Alaska proposes granting pipeline right of way

Army Engineers still considering whether to grant wetlands permit.

Petroleum NewsSeptember 29, 2012 

ExxonMobil is close to securing a state right of way for a pipeline to support its planned Point Thomson development on Alaska's North Slope.

But prospects for another key approval remained unclear as the U.S. Army Corps of Engineers missed its target date for deciding on a wetlands permit for the project.

ExxonMobil is planning to produce petroleum liquids from the remote Point Thomson field, on state land about 60 miles east of Prudhoe Bay. State officials have long pushed for production at Point Thomson. In March, the state signed a legal settlement with ExxonMobil and its partners laying out a development schedule.

Ultimately, the leaseholders could spend billions of dollars to develop the field, which holds an estimated 8 trillion cubic feet of natural gas and hundreds of millions of barrels of crude oil and other petroleum liquids.

On Sept. 19, state Natural Resources Commissioner Dan Sullivan signed a proposed lease decision for the Point Thomson Export Pipeline. The pipeline will carry Point Thomson liquids 22 miles west across state land, feeding it into the existing North Slope pipeline network at the Badami field.

The State Pipeline Coordinator's Office, part of DNR, is taking written public comment on the proposed lease through Oct. 30. DNR will hold public hearings in three North Slope villages: Barrow, Oct. 23; Kaktovik, Oct. 24; and Nuiqsut, Oct. 25. A hearing also is planned in Fairbanks on Oct. 29.

The commissioner intends to issue the right-of-way lease provided no major issues arise from the public comments.

In leasing land for pipeline rights of way, state law requires the DNR commissioner to prepare an analysis of the application.

In this case, the applicant is PTE Pipeline LLC, a newly formed company created specifically to build and operate the Point Thomson Export Pipeline. PTE is a subsidiary of ExxonMobil Pipeline Co., which operates an extensive network of pipelines around the U.S.

The Regulatory Commission of Alaska also has to consider the proposed pipeline. The commission has scheduled a public hearing for 1:30 p.m., Oct. 23, in Anchorage.

PTE has asked the commission to make a decision on its application by Nov. 30, so that construction can begin this winter.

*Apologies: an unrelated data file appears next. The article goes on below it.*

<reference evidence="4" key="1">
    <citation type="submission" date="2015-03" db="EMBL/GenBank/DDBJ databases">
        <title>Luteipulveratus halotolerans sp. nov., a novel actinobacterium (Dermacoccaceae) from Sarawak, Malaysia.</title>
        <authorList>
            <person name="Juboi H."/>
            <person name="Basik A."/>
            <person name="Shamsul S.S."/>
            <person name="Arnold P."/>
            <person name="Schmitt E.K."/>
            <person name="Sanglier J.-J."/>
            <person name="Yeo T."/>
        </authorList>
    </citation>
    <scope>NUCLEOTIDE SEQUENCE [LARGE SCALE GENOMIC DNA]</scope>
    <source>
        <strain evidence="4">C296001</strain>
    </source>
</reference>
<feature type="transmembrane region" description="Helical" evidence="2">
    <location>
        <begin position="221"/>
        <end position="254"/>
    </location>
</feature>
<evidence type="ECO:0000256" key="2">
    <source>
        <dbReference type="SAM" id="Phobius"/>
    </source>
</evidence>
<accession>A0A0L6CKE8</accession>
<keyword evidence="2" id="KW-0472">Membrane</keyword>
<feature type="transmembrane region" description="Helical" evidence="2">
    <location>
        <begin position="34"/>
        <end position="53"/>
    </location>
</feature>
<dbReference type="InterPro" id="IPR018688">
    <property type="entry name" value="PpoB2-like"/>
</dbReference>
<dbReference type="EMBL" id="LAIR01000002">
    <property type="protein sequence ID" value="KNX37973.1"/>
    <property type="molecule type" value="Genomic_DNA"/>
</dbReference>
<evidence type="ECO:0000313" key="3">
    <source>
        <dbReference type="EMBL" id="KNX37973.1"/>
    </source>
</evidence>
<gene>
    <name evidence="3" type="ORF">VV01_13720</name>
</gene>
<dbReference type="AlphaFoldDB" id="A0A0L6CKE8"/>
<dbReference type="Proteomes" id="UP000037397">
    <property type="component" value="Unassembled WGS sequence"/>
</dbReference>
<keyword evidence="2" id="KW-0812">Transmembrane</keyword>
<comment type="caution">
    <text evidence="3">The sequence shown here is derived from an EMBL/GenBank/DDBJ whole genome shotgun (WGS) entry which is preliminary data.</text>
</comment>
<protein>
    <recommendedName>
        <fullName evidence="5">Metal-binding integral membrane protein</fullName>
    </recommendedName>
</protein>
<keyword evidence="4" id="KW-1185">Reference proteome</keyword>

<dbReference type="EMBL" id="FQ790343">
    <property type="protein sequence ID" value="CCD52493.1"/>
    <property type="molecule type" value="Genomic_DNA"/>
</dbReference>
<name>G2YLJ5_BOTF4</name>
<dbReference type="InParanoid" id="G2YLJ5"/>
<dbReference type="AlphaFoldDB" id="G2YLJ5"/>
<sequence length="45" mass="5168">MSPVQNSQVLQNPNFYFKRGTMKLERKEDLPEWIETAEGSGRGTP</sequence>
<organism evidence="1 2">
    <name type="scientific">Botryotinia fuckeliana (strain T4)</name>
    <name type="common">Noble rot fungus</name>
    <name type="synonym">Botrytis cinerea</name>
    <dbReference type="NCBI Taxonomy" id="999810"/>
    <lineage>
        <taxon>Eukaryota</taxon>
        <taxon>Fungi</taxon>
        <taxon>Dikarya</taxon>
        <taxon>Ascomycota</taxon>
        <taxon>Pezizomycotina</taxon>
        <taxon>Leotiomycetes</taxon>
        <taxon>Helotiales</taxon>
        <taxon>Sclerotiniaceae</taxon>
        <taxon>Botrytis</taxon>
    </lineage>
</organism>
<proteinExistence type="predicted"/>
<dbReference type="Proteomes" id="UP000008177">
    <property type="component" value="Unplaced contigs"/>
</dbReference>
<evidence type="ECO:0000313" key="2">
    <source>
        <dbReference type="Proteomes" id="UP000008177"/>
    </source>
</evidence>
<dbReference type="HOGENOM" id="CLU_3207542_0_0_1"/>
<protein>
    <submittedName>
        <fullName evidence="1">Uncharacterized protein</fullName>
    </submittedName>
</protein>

Total cost to build the Point Thomson pipeline is estimated at $204 million, the commissioner's analysis says. The annual operating cost is estimated at $26 million.

The design life of the pipeline is 30 years, which matches the length of the proposed right-of-way lease.

"A 30-year design life does not indicate that the pipeline and associated structures will be used up, failure-prone, or requiring replacement at the end of the lease," the analysis says.

The state has high hopes that the pipeline and the development of the Point Thomson field will lead to an expansion of oil and gas activity across the remote eastern North Slope.

ExxonMobil initially plans to produce a modest 10,000 barrels a day of petroleum liquids from the Point Thomson field. But the common carrier pipeline will have the capacity to handle a much larger throughput -- up to 70,000 barrels a day, which is "commensurate with full field development" at Point Thomson, the commissioner's analysis says.

In building the pipeline, the state is "encouraging the applicant to fill jobs with residents, to the extent practical and possible."

The pipeline construction workforce is expected to peak at 210 people, the analysis says.

PTE will lay the pipeline from ice roads over two upcoming winter construction seasons.

The pipeline will run roughly parallel to, and just inland from, the Beaufort Sea. It will traverse state land, with no communities along the route. The local government, the North Slope Borough, supports the project.

The pipeline, 12 inches in diameter, will connect the main, or central, well pad at Point Thomson to the 12-inch, BP-owned Badami pipeline.

The Point Thomson line will be seven feet off the ground, mounted on 2,200 vertical support members along its 22-mile length. Elevating the line will allow caribou as well as snowmachines to pass underneath.

The pipeline will feature a "non-shiny exterior metal insulation wrap to minimize visual impacts," the analysis says.

Part of the line also will feature a thicker steel wall to resist possible stray bullets from subsistence caribou hunters along the coast.

The proposed lease stipulates that pipeline employees and contractors will not be allowed to hunt, fish or trap within the right of way. However, PTE must give the general public access.

Before construction can begin on the Point Thomson development, ExxonMobil still needs a U.S. Army Corps of Engineers permit to fill wetlands.

The Corps has been considering the company's application for the permit since late 2009.

ExxonMobil has promised the state it will begin production from Point Thomson by the winter of 2015-16. To achieve that goal, the company says it needs the permit in time for construction to start this winter.

This initial Point Thomson development is a gas cycling project. Natural gas from wells will go to a central processing plant, which will separate out liquid hydrocarbons known as condensate. Dry gas will be injected back into the reservoir, with the condensate going into the Badami-bound pipeline. From there, Point Thomson production will flow into the trans-Alaska oil pipeline.

In August, the Army Corps said it was aiming to render a "record of decision" by Sept. 21 on the wetlands permit. But the Corps cautioned that date wasn't firm, saying the record of decision and permit "may not be complete until as late as Nov. 21."

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